Last Updated: 2015-05-20 19:03:17 UTC
by Brad Duncan (Version: 1)
There's a new vulnerability in town... "The new bug, dubbed LogJam, is a cousin of Freak. But it’s in the basic design of TLS itself, meaning all Web browsers, and some email servers, are vulnerable."  According to the article, "Internet-security experts crafted a fix for a previously undisclosed bug in security tools used by all modern Web browsers. But deploying the fix could break the Internet for thousands of websites."
Logjam attack can allow an attacker "to significantly weaken the encrypted connection between a user and a Web or email server..." 
Diffie-Hellman key exchange is a popular cryptographic algorithm that allows Internet protocols to agree on a shared key and negotiate a secure connection. It is fundamental to many protocols including HTTPS, SSH, IPsec, SMTPS, and protocols that rely on TLS.
We have uncovered several weaknesses in how Diffie-Hellman key exchange has been deployed...
We're starting to see news coverage from other outlets, and we're sure more analysis will emerge. However, at this time your best source for more information on this bug is at weakdh.org.
For now, ensure you have the most recent version of your browser installed, and check for updates frequently. If you’re a system administrator, please review the Guide to Deploying Diffie-Hellman for TLS at https://weakdh.org/sysadmin.html
ISC Handler and Security Researcher at Rackspace
Last Updated: 2015-05-20 02:47:20 UTC
by Brad Duncan (Version: 1)
Yesterday on 2015-05-19, I attended a meeting from my local chapter of the Information Systems Security Association (ISSA). During the meeting, one of the speakers discussed different levels of incident response by Security Operations Center (SOC) personnel. For non-targeted issues like botnet-based malicious spam (malspam) infecting a Windows host, you probably won't waste valuable time investigating every little detail. In most cases, you'll probably start the process to re-image the infected computer and move on. Other suspicious events await, and they might reveal a more serious, targeted threat.
However, we still recover information about these malspam campaigns. Traffic patterns evolve, and changes should be documented.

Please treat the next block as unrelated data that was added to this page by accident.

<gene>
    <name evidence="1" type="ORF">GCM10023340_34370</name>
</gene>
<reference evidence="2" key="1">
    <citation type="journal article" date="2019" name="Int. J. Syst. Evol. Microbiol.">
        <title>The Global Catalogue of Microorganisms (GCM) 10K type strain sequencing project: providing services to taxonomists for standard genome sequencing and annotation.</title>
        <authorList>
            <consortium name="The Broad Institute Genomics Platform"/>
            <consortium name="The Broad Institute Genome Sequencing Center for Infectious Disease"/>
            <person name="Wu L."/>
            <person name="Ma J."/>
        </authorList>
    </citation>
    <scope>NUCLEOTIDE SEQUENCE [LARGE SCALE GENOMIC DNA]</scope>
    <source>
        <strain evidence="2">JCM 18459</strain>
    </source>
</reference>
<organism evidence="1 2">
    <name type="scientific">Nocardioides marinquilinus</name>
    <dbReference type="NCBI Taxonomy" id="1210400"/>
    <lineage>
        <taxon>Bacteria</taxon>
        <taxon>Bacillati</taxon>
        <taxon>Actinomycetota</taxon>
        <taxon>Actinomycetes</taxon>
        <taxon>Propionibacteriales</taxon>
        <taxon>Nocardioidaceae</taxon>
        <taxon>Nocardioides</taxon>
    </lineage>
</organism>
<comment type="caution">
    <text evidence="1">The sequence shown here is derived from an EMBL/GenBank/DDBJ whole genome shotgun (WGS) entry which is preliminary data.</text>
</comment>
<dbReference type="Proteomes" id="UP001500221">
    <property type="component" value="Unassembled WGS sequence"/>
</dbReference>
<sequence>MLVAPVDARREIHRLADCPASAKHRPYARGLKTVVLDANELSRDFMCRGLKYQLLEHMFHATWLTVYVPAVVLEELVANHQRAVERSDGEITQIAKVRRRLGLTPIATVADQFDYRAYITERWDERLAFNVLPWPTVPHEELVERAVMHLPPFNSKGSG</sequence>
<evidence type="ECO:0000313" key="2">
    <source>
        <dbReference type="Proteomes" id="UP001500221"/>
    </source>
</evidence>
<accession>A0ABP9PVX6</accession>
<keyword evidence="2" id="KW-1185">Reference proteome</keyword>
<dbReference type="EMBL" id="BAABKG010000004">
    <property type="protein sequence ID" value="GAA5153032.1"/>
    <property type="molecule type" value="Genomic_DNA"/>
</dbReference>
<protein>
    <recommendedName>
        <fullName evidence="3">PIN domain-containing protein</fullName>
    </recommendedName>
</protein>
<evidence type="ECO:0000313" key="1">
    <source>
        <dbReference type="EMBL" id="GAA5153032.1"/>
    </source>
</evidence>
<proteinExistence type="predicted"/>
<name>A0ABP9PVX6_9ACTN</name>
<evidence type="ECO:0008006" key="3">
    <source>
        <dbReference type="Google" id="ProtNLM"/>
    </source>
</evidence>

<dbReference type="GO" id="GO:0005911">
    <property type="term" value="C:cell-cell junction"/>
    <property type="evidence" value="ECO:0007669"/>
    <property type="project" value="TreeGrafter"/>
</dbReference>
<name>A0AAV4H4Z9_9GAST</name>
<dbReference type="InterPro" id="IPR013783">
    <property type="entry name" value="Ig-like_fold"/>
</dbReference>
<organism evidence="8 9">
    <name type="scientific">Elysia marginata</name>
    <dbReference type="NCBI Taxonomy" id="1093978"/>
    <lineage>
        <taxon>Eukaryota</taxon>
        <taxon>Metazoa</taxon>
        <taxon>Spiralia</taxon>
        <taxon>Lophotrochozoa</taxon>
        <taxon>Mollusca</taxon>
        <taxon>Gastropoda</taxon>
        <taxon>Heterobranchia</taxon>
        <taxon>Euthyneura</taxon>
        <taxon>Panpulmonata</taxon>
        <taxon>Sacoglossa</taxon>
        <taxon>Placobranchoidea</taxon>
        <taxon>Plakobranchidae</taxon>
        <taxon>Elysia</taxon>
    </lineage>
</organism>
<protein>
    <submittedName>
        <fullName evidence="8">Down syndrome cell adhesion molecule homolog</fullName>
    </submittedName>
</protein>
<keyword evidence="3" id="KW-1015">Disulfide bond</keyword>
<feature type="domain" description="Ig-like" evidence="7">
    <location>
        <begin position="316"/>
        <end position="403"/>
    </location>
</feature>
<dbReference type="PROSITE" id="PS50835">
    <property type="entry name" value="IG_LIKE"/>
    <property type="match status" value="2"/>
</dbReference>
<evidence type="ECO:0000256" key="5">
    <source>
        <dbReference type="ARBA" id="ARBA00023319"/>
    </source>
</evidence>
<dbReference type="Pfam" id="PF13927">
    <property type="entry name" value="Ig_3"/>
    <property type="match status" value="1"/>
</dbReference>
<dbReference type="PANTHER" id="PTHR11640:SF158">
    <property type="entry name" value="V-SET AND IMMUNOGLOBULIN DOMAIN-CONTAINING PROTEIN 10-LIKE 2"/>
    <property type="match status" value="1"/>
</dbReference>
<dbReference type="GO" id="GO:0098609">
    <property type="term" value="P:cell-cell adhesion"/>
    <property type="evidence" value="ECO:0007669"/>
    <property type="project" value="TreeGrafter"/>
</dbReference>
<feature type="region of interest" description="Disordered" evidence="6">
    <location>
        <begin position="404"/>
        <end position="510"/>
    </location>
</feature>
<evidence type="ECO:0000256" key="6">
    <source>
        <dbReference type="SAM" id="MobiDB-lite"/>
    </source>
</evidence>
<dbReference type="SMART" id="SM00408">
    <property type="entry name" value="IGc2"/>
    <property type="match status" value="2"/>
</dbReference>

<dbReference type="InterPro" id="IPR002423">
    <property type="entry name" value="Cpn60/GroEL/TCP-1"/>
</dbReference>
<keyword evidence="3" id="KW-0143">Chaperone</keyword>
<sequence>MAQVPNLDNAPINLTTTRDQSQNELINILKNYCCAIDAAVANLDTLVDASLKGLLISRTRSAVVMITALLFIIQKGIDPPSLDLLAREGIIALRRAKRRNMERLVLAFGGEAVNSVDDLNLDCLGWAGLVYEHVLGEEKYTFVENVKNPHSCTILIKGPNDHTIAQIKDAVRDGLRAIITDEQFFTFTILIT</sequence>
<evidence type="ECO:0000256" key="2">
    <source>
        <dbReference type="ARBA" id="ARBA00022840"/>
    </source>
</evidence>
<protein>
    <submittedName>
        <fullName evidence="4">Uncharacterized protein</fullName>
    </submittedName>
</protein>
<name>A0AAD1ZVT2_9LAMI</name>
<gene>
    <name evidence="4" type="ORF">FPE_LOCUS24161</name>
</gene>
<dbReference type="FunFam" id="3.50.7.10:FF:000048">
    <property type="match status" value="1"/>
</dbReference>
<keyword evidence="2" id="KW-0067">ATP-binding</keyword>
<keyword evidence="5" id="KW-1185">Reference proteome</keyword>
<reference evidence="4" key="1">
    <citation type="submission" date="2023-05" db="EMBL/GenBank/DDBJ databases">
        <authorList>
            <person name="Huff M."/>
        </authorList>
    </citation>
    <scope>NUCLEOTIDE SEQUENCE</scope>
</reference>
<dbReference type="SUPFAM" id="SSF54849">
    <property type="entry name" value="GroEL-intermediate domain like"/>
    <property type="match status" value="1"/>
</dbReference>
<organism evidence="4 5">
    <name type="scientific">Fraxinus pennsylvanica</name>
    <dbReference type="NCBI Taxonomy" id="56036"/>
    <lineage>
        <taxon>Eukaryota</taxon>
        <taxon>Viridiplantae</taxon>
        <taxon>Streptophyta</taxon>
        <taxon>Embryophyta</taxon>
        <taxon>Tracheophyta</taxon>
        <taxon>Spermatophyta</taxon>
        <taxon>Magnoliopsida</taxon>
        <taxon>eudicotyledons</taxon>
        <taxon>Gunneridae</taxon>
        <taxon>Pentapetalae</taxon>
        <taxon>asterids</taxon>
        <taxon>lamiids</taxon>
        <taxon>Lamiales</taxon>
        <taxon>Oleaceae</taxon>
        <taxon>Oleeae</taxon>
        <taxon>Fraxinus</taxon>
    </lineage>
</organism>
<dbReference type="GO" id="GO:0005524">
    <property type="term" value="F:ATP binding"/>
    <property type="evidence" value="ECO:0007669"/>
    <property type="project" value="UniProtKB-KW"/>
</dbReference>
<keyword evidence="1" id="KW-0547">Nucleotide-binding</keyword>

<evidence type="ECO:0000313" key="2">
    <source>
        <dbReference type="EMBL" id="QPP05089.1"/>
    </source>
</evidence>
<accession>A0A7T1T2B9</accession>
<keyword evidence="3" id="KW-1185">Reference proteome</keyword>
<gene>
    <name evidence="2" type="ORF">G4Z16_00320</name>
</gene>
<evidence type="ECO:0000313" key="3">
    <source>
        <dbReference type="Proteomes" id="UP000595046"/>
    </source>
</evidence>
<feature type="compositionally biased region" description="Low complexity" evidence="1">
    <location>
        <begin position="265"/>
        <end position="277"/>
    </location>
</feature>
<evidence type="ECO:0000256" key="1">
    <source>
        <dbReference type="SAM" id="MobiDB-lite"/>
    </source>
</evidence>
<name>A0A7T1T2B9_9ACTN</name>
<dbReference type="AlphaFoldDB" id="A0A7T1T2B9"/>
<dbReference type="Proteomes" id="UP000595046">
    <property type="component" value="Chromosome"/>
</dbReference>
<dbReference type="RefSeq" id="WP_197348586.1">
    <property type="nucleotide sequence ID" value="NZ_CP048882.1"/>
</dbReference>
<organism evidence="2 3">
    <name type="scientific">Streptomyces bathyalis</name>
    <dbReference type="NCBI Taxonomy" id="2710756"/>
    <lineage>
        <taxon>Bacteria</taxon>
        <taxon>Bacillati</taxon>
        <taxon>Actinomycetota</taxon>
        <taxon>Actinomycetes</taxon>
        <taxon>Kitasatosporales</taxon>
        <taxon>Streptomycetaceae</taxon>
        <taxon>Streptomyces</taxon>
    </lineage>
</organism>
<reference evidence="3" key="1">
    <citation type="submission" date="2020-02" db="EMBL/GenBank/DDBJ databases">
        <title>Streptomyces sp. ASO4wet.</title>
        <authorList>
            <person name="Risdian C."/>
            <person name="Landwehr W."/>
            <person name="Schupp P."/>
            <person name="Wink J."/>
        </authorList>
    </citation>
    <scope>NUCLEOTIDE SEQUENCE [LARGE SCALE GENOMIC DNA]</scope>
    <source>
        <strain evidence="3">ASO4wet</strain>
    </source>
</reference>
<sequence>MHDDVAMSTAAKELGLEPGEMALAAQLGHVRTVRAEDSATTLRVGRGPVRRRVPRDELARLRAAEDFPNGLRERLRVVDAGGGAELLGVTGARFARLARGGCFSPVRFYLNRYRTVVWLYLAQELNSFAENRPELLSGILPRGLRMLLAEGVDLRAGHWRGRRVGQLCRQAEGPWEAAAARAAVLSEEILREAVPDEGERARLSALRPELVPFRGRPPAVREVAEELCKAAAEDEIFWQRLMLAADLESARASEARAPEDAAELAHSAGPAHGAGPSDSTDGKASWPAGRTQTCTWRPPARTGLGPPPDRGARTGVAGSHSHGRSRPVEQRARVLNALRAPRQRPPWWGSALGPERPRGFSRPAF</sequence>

Today's example of malspam
Searching through my employer's blocked spam filters, I found the following Upatre/Dyre wave of malspam:
- Date/Time: 2015-05-19 from from 12:00 AM to 5:47 AM CST
- Number of messages: 20
- Sender (spoofed): firstname.lastname@example.org
- Subject: eFax message from "unknown" - [random number] page(s)
- Attachment: Fax_ewew_43434.zip
As shown in the above image, these messages were tailored for the recipients. You'll also notice some of the recipient email addresses contain random characters and numbers. Nothing new here. It's just one of the many waves of malspam our filters block every day. I reported a similar wave earlier this month . Let's look at the malware.
The attachment is a typical example of Upatre, much like we've seen before. Let's see what this malware does in a controlled environment.
Indicators of compromise (IOC)
I ran the malware on a physical host and generated the following traffic:
- 2015-05-19 15:16:12 UTC - 220.127.116.11 port 80 - icanhazip.com - GET /
- 2015-05-19 15:16:13 UTC - 18.104.22.168 port 13410 - SYN packet to server, no response
- 2015-05-19 15:16:16 UTC - 22.214.171.124 port 443 - two SYN packets to server, no response
- 2015-05-19 15:16:58 UTC - 126.96.36.199 port 443 - two SYN packets to server, no response
- 2015-05-19 15:17:40 UTC - 188.8.131.52 port 443 - SSL traffic - approx 510 KB sent from server to infected host
- 2015-05-19 15:17:56 UTC - 184.108.40.206 port 3478 - UDP STUN traffic to: stun.sipgate.net
- 2015-05-19 15:17:58 UTC - 220.127.116.11 port 443 - SSL traffic - approx 256 KB sent from server to infected host
- 2015-05-19 15:18:40 UTC - 18.104.22.168 port 13409 - SYN packet to server, no response
In my last post about Upatre/Dyre, we saw Upatre-style HTTP GET requests to 22.214.171.124 but no HTTP response from the server . That's been the case for quite some time now. However, in this example, the infected host attempted a TCP connection to 126.96.36.199, but the connection was reset after the initial SYN packet, and an HTTP GET request was never sent.
How can we tell this is Upatre? The malware checks for an IP address, and header lines in the associated HTTP GET request fit the pattern for Upatre.
As I've mentioned before, icanhazip.com is a service run by one of my fellow Rackspace employees . By itself, it's not malicious. Unfortunately, malware authors use this and similar services to check an infected computer's IP address.
What alerts trigger on this traffic? See the image below for Emerging Threats-based Snort events on the infection traffic using Security Onion.
Related files on the infected host include:
- C:\Users\username\AppData\Local\PwTwUwWTWcqBhWG.exe (Dyre)
- C:\Users\username\AppData\Local\Temp\~TP95D5.tmp (encrypted or otherwise obfuscated)
- C:\Users\username\AppData\Local\Temp\Jinhoteb.exe (where Upatre copied itself after it was run)
Some Windows registry changes for persistence:
- Key name: HKEY_CURRENT_USER\Software\Microsoft\Windows\CurrentVersion\Run
- Key name: HKEY_USERS\S-1-5-21-52162474-342682794-3533990878-1000\Software\Microsoft\Windows\CurrentVersion\Run
- Value name: GoogleUpdate
- Value type: REG_SZ
- Value data: C:\Users\username\AppData\Local\PwTwUwWTWcqBhWG.exe
A pcap of the infection traffic is available at:
A zip file of the associated Upatre/Dyre malware is available at:
The zip file is password-protected with the standard password. If you don't know it, email email@example.com and ask.
This was yet another wave of Upatre/Dyre malspam. No real surprises, but it's always interesting to note the small changes from these campaigns.